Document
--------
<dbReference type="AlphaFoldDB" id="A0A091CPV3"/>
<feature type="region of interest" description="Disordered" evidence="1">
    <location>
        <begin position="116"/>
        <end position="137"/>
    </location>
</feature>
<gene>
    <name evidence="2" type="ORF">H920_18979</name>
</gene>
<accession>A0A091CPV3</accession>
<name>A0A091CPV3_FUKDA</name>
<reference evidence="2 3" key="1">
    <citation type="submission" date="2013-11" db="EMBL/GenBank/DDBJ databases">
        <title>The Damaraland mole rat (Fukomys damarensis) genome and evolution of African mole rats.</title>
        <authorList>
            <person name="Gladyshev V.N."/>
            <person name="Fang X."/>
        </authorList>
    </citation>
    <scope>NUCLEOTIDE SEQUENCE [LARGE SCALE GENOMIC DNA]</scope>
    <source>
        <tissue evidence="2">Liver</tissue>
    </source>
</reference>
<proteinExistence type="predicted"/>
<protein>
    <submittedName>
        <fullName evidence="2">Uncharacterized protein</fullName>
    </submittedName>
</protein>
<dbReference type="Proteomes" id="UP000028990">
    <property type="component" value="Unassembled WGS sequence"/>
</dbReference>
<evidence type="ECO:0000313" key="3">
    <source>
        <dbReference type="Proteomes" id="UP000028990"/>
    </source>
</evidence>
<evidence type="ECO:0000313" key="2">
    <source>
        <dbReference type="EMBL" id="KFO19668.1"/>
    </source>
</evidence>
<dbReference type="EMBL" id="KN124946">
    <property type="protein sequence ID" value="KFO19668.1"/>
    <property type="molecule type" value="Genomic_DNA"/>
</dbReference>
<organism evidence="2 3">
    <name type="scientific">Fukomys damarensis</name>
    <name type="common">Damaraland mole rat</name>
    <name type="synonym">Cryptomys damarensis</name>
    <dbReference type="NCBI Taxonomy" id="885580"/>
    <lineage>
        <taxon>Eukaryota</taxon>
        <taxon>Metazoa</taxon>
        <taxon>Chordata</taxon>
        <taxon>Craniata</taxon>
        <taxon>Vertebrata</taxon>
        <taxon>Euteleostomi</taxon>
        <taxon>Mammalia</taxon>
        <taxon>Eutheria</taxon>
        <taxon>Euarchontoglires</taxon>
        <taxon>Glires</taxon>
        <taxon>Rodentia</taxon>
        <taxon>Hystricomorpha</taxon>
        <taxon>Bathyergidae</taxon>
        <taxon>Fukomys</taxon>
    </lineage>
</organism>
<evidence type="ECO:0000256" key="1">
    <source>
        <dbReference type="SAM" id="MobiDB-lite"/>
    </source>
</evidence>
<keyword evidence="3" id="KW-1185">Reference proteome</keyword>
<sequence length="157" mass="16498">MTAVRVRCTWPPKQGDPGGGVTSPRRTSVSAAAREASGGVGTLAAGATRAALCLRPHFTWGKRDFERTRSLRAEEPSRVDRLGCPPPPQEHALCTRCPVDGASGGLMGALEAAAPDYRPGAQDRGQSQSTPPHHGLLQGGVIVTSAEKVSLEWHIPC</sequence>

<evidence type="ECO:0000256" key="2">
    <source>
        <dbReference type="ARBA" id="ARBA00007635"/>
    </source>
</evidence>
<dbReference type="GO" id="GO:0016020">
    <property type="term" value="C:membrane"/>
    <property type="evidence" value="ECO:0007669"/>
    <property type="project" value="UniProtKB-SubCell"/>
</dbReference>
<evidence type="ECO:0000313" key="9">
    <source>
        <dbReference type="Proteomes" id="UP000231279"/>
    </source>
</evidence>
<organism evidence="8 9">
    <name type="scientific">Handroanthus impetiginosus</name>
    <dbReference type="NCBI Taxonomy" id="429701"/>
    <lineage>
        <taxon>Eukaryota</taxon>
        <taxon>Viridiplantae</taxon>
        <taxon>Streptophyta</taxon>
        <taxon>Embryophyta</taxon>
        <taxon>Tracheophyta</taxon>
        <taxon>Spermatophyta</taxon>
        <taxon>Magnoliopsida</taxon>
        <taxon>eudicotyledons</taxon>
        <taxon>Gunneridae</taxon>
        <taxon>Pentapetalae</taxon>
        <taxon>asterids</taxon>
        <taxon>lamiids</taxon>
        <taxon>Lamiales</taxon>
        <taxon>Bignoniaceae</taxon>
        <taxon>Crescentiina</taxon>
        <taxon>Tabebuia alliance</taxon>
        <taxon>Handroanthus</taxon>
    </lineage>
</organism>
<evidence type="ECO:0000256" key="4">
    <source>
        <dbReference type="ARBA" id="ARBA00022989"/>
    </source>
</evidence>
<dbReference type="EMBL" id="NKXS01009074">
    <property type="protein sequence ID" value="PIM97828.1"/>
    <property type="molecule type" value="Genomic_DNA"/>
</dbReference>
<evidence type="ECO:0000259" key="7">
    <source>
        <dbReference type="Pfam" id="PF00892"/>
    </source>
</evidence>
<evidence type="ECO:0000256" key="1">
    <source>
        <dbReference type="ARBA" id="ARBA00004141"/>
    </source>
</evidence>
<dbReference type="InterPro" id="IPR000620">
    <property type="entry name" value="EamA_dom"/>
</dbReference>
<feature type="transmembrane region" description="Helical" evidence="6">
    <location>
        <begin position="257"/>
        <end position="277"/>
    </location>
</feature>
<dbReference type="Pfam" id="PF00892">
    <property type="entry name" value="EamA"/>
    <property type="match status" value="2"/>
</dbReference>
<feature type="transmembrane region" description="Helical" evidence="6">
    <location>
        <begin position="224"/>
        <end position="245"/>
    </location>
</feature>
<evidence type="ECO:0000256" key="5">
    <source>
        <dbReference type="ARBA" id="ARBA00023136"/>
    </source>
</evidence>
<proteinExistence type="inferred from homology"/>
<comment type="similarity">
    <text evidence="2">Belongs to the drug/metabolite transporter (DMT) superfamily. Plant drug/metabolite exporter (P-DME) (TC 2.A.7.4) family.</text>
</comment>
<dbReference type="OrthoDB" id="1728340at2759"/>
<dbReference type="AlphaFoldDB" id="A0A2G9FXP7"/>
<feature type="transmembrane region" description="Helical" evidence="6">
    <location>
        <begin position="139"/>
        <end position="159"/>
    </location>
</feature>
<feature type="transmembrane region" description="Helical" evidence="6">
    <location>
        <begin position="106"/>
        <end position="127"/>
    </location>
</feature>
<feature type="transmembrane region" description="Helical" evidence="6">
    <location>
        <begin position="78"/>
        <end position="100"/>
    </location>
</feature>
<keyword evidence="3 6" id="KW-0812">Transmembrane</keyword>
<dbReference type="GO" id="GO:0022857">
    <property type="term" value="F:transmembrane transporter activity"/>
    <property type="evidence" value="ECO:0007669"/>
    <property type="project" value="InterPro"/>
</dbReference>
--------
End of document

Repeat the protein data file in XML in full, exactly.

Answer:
<dbReference type="AlphaFoldDB" id="A0A091CPV3"/>
<feature type="region of interest" description="Disordered" evidence="1">
    <location>
        <begin position="116"/>
        <end position="137"/>
    </location>
</feature>
<gene>
    <name evidence="2" type="ORF">H920_18979</name>
</gene>
<accession>A0A091CPV3</accession>
<name>A0A091CPV3_FUKDA</name>
<reference evidence="2 3" key="1">
    <citation type="submission" date="2013-11" db="EMBL/GenBank/DDBJ databases">
        <title>The Damaraland mole rat (Fukomys damarensis) genome and evolution of African mole rats.</title>
        <authorList>
            <person name="Gladyshev V.N."/>
            <person name="Fang X."/>
        </authorList>
    </citation>
    <scope>NUCLEOTIDE SEQUENCE [LARGE SCALE GENOMIC DNA]</scope>
    <source>
        <tissue evidence="2">Liver</tissue>
    </source>
</reference>
<proteinExistence type="predicted"/>
<protein>
    <submittedName>
        <fullName evidence="2">Uncharacterized protein</fullName>
    </submittedName>
</protein>
<dbReference type="Proteomes" id="UP000028990">
    <property type="component" value="Unassembled WGS sequence"/>
</dbReference>
<evidence type="ECO:0000313" key="3">
    <source>
        <dbReference type="Proteomes" id="UP000028990"/>
    </source>
</evidence>
<evidence type="ECO:0000313" key="2">
    <source>
        <dbReference type="EMBL" id="KFO19668.1"/>
    </source>
</evidence>
<dbReference type="EMBL" id="KN124946">
    <property type="protein sequence ID" value="KFO19668.1"/>
    <property type="molecule type" value="Genomic_DNA"/>
</dbReference>
<organism evidence="2 3">
    <name type="scientific">Fukomys damarensis</name>
    <name type="common">Damaraland mole rat</name>
    <name type="synonym">Cryptomys damarensis</name>
    <dbReference type="NCBI Taxonomy" id="885580"/>
    <lineage>
        <taxon>Eukaryota</taxon>
        <taxon>Metazoa</taxon>
        <taxon>Chordata</taxon>
        <taxon>Craniata</taxon>
        <taxon>Vertebrata</taxon>
        <taxon>Euteleostomi</taxon>
        <taxon>Mammalia</taxon>
        <taxon>Eutheria</taxon>
        <taxon>Euarchontoglires</taxon>
        <taxon>Glires</taxon>
        <taxon>Rodentia</taxon>
        <taxon>Hystricomorpha</taxon>
        <taxon>Bathyergidae</taxon>
        <taxon>Fukomys</taxon>
    </lineage>
</organism>
<evidence type="ECO:0000256" key="1">
    <source>
        <dbReference type="SAM" id="MobiDB-lite"/>
    </source>
</evidence>
<keyword evidence="3" id="KW-1185">Reference proteome</keyword>
<sequence length="157" mass="16498">MTAVRVRCTWPPKQGDPGGGVTSPRRTSVSAAAREASGGVGTLAAGATRAALCLRPHFTWGKRDFERTRSLRAEEPSRVDRLGCPPPPQEHALCTRCPVDGASGGLMGALEAAAPDYRPGAQDRGQSQSTPPHHGLLQGGVIVTSAEKVSLEWHIPC</sequence>

<evidence type="ECO:0000256" key="2">
    <source>
        <dbReference type="ARBA" id="ARBA00007635"/>
    </source>
</evidence>
<dbReference type="GO" id="GO:0016020">
    <property type="term" value="C:membrane"/>
    <property type="evidence" value="ECO:0007669"/>
    <property type="project" value="UniProtKB-SubCell"/>
</dbReference>
<evidence type="ECO:0000313" key="9">
    <source>
        <dbReference type="Proteomes" id="UP000231279"/>
    </source>
</evidence>
<organism evidence="8 9">
    <name type="scientific">Handroanthus impetiginosus</name>
    <dbReference type="NCBI Taxonomy" id="429701"/>
    <lineage>
        <taxon>Eukaryota</taxon>
        <taxon>Viridiplantae</taxon>
        <taxon>Streptophyta</taxon>
        <taxon>Embryophyta</taxon>
        <taxon>Tracheophyta</taxon>
        <taxon>Spermatophyta</taxon>
        <taxon>Magnoliopsida</taxon>
        <taxon>eudicotyledons</taxon>
        <taxon>Gunneridae</taxon>
        <taxon>Pentapetalae</taxon>
        <taxon>asterids</taxon>
        <taxon>lamiids</taxon>
        <taxon>Lamiales</taxon>
        <taxon>Bignoniaceae</taxon>
        <taxon>Crescentiina</taxon>
        <taxon>Tabebuia alliance</taxon>
        <taxon>Handroanthus</taxon>
    </lineage>
</organism>
<evidence type="ECO:0000256" key="4">
    <source>
        <dbReference type="ARBA" id="ARBA00022989"/>
    </source>
</evidence>
<dbReference type="EMBL" id="NKXS01009074">
    <property type="protein sequence ID" value="PIM97828.1"/>
    <property type="molecule type" value="Genomic_DNA"/>
</dbReference>
<evidence type="ECO:0000259" key="7">
    <source>
        <dbReference type="Pfam" id="PF00892"/>
    </source>
</evidence>
<evidence type="ECO:0000256" key="1">
    <source>
        <dbReference type="ARBA" id="ARBA00004141"/>
    </source>
</evidence>
<dbReference type="InterPro" id="IPR000620">
    <property type="entry name" value="EamA_dom"/>
</dbReference>
<feature type="transmembrane region" description="Helical" evidence="6">
    <location>
        <begin position="257"/>
        <end position="277"/>
    </location>
</feature>
<dbReference type="Pfam" id="PF00892">
    <property type="entry name" value="EamA"/>
    <property type="match status" value="2"/>
</dbReference>
<feature type="transmembrane region" description="Helical" evidence="6">
    <location>
        <begin position="224"/>
        <end position="245"/>
    </location>
</feature>
<evidence type="ECO:0000256" key="5">
    <source>
        <dbReference type="ARBA" id="ARBA00023136"/>
    </source>
</evidence>
<proteinExistence type="inferred from homology"/>
<comment type="similarity">
    <text evidence="2">Belongs to the drug/metabolite transporter (DMT) superfamily. Plant drug/metabolite exporter (P-DME) (TC 2.A.7.4) family.</text>
</comment>
<dbReference type="OrthoDB" id="1728340at2759"/>
<dbReference type="AlphaFoldDB" id="A0A2G9FXP7"/>
<feature type="transmembrane region" description="Helical" evidence="6">
    <location>
        <begin position="139"/>
        <end position="159"/>
    </location>
</feature>
<feature type="transmembrane region" description="Helical" evidence="6">
    <location>
        <begin position="106"/>
        <end position="127"/>
    </location>
</feature>
<feature type="transmembrane region" description="Helical" evidence="6">
    <location>
        <begin position="78"/>
        <end position="100"/>
    </location>
</feature>
<keyword evidence="3 6" id="KW-0812">Transmembrane</keyword>
<dbReference type="GO" id="GO:0022857">
    <property type="term" value="F:transmembrane transporter activity"/>
    <property type="evidence" value="ECO:0007669"/>
    <property type="project" value="InterPro"/>
</dbReference>